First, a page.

Tactical Athletes

Not Child’s Play

By Tracy Howard
Published

As a supply kindergarten Early Childhood Educator (ECE) who fills in at Toronto schools, there’s not much Antonia can predict about each workday. But one given is that she’ll be putting lots of demands on her body.

“You’re setting things up and taking chairs down off tables, and multitasking between sweeping up mess and you’re also a caregiver in that you’re often picking up and squatting down to talk to little kids,” explains Antonia. “And you follow them everywhere, so when they’re in gym, you’re running around doing gym class.”

Antonia works alongside the kindergarten teacher and provides lesson plans and programs, monitors the learning progress of children, helps them get winter gear on and off, and plays alongside the kids.

Although Antonia used to be a ballerina and has always been active, the job’s physical demands have taken a toll. “I’ve run marathons and never had issues, but I’ve had some really bad lower back problems since I’ve been teaching.”

To help ECEs, like Antonia, better manage the job’s physicality, we sought the advice of Jennifer Johnson, a Certified Athletic Therapist and the owner of the SMART Clinic in Mississauga, Ontario, which provides mobile clinics to workplaces throughout the Greater Toronto Area.

Bending and squatting 101

“I’m in a squat position for probably two or three hours a day,” says Antonia. “Zipping up a jacket or talking to a child, you’re constantly squatting down and standing up, which is tough on your back if you pitch forward.”

Johnson says “industrial athletes” (workers whose jobs are physically challenging) need to learn proper bending techniques. To avoid injury, she advises facing the direction you’re moving in to avoid twisting the body.

 “If you ever watch a toddler or young child move, they squat perfectly, they bend perfectly. They don’t know about bad habits yet, so I would advise her to look at what her students are doing.”

Setting the core

 Antonia says she tries to hold her core tight when bending, which earns her high marks from Johnson. “Setting your core is something that can be at the base of every movement we do,” says Johnson. “The most important thing is getting your spine in neutral by doing a few pelvic tilts and adjusting the position until your spine feels comfortable, and then pulling your ribs down toward the belly button.”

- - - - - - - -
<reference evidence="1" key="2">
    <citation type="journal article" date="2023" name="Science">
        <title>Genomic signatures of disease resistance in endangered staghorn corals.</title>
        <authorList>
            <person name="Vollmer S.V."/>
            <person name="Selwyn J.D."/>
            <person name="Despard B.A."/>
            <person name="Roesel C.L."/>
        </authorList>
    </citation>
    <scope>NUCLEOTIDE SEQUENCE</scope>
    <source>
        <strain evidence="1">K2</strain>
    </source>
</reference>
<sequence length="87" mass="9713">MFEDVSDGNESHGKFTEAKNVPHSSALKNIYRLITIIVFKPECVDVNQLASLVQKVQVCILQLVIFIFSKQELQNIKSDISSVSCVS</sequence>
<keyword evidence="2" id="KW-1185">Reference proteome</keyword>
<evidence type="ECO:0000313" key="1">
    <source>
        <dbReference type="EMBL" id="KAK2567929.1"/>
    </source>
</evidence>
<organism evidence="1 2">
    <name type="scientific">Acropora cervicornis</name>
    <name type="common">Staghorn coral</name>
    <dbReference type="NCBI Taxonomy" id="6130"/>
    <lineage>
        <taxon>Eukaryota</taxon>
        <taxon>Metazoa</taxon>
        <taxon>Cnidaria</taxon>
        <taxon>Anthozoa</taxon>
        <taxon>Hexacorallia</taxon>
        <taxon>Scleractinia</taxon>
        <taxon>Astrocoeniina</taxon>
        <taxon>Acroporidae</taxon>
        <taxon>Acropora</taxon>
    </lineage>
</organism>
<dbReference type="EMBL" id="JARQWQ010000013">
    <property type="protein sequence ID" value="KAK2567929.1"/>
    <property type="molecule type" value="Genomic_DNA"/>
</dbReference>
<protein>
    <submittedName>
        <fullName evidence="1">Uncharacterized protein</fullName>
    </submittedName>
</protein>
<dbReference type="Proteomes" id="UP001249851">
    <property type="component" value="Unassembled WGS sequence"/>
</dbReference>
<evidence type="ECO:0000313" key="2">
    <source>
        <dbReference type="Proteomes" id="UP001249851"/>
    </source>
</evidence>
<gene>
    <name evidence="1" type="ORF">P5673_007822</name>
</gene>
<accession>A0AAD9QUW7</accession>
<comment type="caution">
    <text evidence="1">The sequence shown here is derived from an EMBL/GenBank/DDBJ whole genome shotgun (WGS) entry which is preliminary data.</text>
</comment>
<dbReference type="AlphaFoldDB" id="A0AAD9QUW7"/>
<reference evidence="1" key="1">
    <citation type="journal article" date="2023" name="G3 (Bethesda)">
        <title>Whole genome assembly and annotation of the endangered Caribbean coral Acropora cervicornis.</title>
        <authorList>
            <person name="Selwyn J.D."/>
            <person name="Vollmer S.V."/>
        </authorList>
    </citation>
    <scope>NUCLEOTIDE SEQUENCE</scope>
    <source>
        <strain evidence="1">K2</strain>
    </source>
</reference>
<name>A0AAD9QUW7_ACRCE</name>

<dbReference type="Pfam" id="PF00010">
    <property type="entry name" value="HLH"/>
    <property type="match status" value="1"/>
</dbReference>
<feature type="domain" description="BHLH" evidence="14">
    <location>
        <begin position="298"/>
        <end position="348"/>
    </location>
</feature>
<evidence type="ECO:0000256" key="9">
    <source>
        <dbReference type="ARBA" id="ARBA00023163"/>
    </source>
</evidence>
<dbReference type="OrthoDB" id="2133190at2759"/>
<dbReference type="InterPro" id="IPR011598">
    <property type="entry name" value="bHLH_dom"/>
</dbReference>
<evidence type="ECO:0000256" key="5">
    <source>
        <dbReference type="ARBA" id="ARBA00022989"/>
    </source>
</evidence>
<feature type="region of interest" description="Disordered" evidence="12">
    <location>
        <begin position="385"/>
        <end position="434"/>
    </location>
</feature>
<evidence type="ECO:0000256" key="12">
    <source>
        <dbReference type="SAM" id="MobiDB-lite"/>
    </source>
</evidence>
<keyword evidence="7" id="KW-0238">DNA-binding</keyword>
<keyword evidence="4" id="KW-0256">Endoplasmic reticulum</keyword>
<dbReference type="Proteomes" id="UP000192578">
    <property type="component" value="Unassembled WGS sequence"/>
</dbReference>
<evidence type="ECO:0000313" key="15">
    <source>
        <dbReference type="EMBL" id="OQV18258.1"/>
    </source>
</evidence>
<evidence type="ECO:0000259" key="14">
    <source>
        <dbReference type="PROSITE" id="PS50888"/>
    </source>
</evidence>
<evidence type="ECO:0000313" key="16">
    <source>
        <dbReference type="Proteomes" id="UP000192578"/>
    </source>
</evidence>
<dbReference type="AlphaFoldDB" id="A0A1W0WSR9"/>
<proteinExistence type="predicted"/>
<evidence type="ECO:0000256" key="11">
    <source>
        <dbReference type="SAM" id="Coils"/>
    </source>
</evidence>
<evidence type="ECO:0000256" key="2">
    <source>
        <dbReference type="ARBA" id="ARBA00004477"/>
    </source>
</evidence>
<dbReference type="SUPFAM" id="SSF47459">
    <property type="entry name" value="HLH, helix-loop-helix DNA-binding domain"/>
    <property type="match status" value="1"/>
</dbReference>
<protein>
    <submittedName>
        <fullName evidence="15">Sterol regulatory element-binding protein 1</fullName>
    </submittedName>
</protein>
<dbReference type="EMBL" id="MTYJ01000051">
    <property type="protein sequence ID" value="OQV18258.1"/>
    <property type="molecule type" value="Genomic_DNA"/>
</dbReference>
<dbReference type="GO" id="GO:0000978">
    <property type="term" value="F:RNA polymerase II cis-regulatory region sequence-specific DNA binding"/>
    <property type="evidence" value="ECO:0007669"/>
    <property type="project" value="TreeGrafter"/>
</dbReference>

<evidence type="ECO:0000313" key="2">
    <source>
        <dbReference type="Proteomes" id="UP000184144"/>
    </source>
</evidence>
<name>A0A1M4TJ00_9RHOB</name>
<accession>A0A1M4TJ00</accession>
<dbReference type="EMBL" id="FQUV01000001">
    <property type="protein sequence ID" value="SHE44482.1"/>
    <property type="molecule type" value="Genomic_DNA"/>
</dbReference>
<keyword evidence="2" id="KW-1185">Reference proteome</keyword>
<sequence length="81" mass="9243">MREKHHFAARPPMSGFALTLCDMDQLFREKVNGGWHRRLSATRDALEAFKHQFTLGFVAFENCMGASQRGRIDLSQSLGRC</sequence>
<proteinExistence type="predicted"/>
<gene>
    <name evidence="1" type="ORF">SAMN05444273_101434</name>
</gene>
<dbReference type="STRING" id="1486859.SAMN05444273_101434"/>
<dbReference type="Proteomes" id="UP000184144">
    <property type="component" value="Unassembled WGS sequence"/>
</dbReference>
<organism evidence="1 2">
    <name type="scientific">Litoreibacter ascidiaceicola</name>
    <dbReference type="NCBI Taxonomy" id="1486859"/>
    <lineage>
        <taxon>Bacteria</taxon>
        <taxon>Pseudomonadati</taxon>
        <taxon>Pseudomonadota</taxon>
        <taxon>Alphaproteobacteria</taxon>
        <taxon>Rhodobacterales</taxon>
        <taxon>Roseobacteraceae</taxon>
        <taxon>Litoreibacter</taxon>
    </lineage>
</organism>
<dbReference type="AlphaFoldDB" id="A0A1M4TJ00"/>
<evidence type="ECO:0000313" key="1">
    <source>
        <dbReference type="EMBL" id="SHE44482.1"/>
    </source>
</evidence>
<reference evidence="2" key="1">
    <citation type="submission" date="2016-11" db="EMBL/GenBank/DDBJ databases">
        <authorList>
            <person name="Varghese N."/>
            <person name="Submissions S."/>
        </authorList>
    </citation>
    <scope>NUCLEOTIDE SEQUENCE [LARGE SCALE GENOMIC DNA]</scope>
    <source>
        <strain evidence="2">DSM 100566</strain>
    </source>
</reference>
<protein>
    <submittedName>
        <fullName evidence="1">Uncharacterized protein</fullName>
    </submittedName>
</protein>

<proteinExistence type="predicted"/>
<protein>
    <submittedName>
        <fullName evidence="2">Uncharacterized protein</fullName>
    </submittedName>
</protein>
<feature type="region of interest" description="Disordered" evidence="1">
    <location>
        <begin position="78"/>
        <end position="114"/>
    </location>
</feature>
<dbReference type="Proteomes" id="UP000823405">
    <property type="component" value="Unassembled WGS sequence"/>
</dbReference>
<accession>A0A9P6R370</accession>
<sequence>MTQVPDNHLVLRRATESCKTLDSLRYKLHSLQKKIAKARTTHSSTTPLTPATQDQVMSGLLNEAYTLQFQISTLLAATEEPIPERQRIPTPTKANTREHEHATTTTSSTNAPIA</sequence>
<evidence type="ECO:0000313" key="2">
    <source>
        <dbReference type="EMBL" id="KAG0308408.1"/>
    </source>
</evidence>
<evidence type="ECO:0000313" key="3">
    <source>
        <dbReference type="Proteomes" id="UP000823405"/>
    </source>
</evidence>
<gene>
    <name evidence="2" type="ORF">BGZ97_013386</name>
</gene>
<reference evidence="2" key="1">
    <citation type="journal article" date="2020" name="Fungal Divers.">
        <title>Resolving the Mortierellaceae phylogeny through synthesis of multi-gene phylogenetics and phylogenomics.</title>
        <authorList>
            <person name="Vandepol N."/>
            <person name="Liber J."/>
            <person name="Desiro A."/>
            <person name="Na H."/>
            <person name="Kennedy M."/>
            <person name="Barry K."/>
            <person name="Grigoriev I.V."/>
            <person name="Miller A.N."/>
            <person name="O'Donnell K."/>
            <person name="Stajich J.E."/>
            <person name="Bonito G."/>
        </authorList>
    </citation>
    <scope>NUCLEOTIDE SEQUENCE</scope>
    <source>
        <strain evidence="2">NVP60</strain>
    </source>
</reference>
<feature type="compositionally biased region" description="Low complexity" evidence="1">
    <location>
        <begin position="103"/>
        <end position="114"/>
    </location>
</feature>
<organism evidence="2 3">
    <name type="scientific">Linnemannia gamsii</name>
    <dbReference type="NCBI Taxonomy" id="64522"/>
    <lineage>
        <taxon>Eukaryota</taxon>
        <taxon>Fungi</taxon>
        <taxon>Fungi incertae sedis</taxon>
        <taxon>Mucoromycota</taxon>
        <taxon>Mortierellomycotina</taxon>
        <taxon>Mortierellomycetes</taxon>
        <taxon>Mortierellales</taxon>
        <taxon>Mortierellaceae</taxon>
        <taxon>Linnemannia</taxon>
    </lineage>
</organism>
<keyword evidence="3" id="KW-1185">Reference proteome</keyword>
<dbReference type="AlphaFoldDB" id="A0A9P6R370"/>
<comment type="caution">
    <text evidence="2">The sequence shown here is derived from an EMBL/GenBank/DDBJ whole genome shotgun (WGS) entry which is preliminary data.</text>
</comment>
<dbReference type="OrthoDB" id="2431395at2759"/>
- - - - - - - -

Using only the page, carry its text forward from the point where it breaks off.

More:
She also advises Antonia to do core strengthening, which will help her maintain good posture during activities like sitting cross-legged with students on the floor.

Core work and strength training will also benefit Antonia in preparing for unpredictable movements the job often requires, such as the time when she arrived at a class and was warned about a little girl: “this one’s a runner!”

Fitting in exercise

When Antonia used to wear a fitness tracker at work, she found she regularly reached 10,000 steps before noon, but a busy schedule and family life don’t leave her much time for other exercise. And, she admits when she does work-out, she often overexerts herself.

Rather than this all-or-nothing approach, Johnson advises starting small. “Pick a routine that’s 10 minutes,” she says. “Maybe some core this day, some stretching that day.” She suggests starting with two days a week, and then when that becomes easy, go to three, and so on, so it becomes a habit.

An Athletic Therapist, like Johnson, can help design a work-specific program that can easily fit into your schedule.

Foot relief

Antonia also contends with aching feet from standing all day. While she has purchased orthotics, Johnson advises there are additional methods to help feet.

“My biggest advice would be to try not to stand stationary,” says Johnson. She suggests Antonia do foot circles, flex her feet and wiggle her toes while standing to keep the muscles active, which will help them from feeling fatigued.

By following these tips, preventing work-related pain while teaching should be as easy as ABC.

Contributing Athletic Therapist
Jennifer Johnson

BPhEd(H), DipSIM(H), CAT(C)

Jennifer graduated from Brock University with an Honours degree in Physical Education. She then went on to obtain her Diploma in Sports Injury Management from Sheridan College in 2003. Jennifer opened up the SMART clinic and began specializing with the Industrial Athlete and has set up Athletic Therapy clinics on-site at various industrial settings across the GTA. These clinics use Athletic Therapy’s critical thinking, assessment and rehabilitation skills to keep employees working and preparing them for the motions they do on a daily basis. Currently Jennifer manages the industrial athlete clinics, which provide services to over 5000 workers, and treats various clientele at her private clinic in Mississauga, Ontario.